In Britain, Democratic Unionist Party councillor Colin Kennedy was criticized over comments linking the LGBTQ+ community with support for Hamas, the BBC noted. Kennedy made the remarks at Ards and North Down Borough Council during a debate on the Israel-Gaza war. The Alliance Party said it was "disgusted" by the comments.
Trans women Eli Rubashkynwho threw tomato juice over anti-trans activist Posie Parker in New Zealand in Marchwill now have to face trial, according to PinkNews. Rubashkyn said at the time that she threw the juice because she wanted the anti-trans activist to "know that her words are blood." Recently, judge Claire Ryan rejected Rubashkyn's lawyer's motion to throw out the two assault charges against Rubashkyn so she will now have to face two charges of assault at trial.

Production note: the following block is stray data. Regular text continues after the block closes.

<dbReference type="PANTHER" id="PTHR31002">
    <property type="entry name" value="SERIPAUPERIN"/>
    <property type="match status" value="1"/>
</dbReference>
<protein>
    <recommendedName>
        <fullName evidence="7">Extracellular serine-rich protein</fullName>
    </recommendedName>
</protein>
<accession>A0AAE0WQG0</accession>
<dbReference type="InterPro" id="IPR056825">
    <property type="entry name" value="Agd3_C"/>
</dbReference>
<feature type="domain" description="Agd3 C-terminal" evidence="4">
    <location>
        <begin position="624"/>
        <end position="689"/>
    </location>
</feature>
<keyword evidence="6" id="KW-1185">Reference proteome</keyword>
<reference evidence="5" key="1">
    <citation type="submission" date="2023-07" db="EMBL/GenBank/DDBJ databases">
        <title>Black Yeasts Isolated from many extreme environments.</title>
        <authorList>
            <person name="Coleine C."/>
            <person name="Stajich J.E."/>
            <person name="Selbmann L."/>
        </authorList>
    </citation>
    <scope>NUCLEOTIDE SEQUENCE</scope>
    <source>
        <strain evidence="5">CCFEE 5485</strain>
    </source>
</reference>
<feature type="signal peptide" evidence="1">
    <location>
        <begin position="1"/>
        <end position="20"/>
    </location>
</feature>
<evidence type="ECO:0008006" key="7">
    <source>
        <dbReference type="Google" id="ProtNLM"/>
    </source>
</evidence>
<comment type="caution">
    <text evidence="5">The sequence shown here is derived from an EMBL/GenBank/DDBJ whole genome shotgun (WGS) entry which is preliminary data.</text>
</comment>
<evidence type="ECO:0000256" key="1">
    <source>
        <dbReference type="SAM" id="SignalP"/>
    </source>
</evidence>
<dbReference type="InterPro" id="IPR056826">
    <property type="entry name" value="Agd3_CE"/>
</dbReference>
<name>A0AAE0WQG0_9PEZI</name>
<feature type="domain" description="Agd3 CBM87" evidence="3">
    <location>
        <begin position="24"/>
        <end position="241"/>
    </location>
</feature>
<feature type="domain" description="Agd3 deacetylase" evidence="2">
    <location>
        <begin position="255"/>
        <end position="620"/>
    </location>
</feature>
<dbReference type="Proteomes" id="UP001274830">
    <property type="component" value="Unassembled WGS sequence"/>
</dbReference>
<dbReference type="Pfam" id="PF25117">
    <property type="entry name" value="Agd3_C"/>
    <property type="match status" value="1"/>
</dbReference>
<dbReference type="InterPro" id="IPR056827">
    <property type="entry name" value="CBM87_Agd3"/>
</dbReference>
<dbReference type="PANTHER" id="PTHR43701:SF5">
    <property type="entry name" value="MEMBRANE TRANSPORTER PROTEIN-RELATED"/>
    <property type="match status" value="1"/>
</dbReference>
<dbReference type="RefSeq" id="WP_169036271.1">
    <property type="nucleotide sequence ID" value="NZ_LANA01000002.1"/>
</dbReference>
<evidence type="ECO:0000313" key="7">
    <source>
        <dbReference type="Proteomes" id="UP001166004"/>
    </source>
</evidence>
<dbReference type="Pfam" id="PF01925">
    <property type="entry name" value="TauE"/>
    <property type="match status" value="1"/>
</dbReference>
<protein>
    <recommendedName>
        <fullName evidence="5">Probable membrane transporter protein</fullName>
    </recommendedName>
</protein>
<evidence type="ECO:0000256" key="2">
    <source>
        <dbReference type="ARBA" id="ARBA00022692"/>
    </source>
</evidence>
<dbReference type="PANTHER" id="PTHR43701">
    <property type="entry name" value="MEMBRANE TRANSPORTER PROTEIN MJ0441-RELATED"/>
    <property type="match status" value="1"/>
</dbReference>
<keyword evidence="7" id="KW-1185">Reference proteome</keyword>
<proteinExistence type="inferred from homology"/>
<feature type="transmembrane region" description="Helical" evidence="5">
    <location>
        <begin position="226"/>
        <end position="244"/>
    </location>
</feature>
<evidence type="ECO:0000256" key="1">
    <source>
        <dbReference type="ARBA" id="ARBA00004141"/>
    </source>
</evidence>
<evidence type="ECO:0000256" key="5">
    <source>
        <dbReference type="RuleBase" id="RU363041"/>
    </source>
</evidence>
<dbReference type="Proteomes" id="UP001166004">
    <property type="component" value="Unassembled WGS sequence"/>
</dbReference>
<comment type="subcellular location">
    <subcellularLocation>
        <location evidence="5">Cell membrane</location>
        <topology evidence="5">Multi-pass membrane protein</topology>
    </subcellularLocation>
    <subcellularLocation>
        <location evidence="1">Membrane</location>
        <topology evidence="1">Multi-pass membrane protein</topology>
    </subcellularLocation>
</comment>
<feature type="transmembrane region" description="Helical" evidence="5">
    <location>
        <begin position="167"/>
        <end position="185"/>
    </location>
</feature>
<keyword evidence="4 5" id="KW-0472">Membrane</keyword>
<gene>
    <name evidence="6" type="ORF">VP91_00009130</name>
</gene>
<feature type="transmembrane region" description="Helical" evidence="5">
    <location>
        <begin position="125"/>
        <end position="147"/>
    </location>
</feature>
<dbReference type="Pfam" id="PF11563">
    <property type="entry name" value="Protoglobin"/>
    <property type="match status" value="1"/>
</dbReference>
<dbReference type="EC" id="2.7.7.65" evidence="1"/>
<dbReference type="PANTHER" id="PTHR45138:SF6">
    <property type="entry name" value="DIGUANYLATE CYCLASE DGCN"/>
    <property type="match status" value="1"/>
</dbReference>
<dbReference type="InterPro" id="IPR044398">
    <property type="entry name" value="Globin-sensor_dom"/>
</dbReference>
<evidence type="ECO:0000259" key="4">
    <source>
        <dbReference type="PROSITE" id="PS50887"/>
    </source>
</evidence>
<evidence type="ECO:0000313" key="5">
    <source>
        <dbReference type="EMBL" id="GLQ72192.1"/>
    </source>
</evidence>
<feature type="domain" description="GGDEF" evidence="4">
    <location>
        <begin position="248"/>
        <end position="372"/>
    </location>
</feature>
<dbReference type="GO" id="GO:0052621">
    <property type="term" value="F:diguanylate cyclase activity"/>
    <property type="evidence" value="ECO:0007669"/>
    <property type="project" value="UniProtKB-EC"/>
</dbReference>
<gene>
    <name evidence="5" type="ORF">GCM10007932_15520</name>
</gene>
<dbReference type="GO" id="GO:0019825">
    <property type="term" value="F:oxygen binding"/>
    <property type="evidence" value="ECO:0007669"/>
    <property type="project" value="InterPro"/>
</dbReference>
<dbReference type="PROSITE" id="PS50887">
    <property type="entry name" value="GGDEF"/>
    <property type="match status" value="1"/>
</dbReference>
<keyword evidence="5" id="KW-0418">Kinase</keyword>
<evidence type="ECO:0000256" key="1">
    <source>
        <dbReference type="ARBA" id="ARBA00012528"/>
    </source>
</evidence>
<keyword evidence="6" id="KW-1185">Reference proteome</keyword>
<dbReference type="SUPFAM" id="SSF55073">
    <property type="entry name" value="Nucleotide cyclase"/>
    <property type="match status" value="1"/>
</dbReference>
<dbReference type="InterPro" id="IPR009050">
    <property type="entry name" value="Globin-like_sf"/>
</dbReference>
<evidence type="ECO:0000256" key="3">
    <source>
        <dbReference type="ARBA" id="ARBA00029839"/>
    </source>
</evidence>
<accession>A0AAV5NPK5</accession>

World of Wonder confirmed a star-studded selection of guest judges joining regular judges Brooke Lynn Hytes, Brad Goreski and Traci Melchor, on season four of Canada's Drag Race, which will debut Nov. 16 for a nine-episode run, per a press release. Some of the guests will include sister duo Tegan and Sara, supermodel Winnie Harlow, singer/songwriter Nelly Furtado, Real Housewives of New York original cast member Luann de Lesseps and RuPaul's Drag Race winner Jaida Essence Hall.
David Walliams and Matt Lucas' sketch show Little Britain is in the center of controversy after research by UK media regulator Ofcom found that viewers were shocked that an "explicitly racist" scene from the BBC comedy was available to stream on iPlayer, Deadline noted. The scenefirst broadcast in 2004involved Linda Flint, a university counselor played by Walliams, describing student Kenneth Lao as having "yellowish skin, slight smell of soy sauce … the ching-chong China man." Some questioned why the BBC removed controversial blackface scenes from Little Britain in 2020 but continued to feature racist tropes about Asian people.